Situs inversus, and the difficulty of operating on patients with reversed anatomy

Operating is difficult enough, but imagine doing on someone’s organs that were transposed on the other side.

1 in 10,000 patients have a condition known as situs inversus, where, despite the non-traditional placement of organs, patients function without clinical symptoms.

In this interesting piece from MedPage Today, several surgeons are interviewed about their experiences performing procedures on such patients. For instance, when talking to a heart surgeon who knew what he was dealing with going into a heart transplant, it was “actually very disconcerting to see structures on the wrong side of the chest.” And when you consider how uncommon heart transplants already are (about 2,500 cases a year), doing a transplant on a patient with situs inversus occurs once every few years.

Situs inversus, and the difficulty of operating on patients with reversed anatomy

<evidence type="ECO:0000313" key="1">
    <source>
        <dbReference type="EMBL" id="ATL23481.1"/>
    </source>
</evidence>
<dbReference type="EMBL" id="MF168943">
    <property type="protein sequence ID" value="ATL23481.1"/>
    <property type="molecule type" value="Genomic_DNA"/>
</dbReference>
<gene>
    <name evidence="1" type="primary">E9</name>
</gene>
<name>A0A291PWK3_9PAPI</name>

Another interesting scenario would be suspected appendicitis. In most cases, left-sided pain would exclude the condition, except in patients with situs inversus. In effect, according to a thoracic surgeon, “Each one of these patients has essentially an anatomy that’s never been seen before, because they all have slight variations, almost like fingerprints, so it’s hard to generalize.”

Although these cases can be unexpected, most operations do fine.  Surgeons liken it to a riddle that needs to be solved, and life-threatening events arising from the condition are rare.

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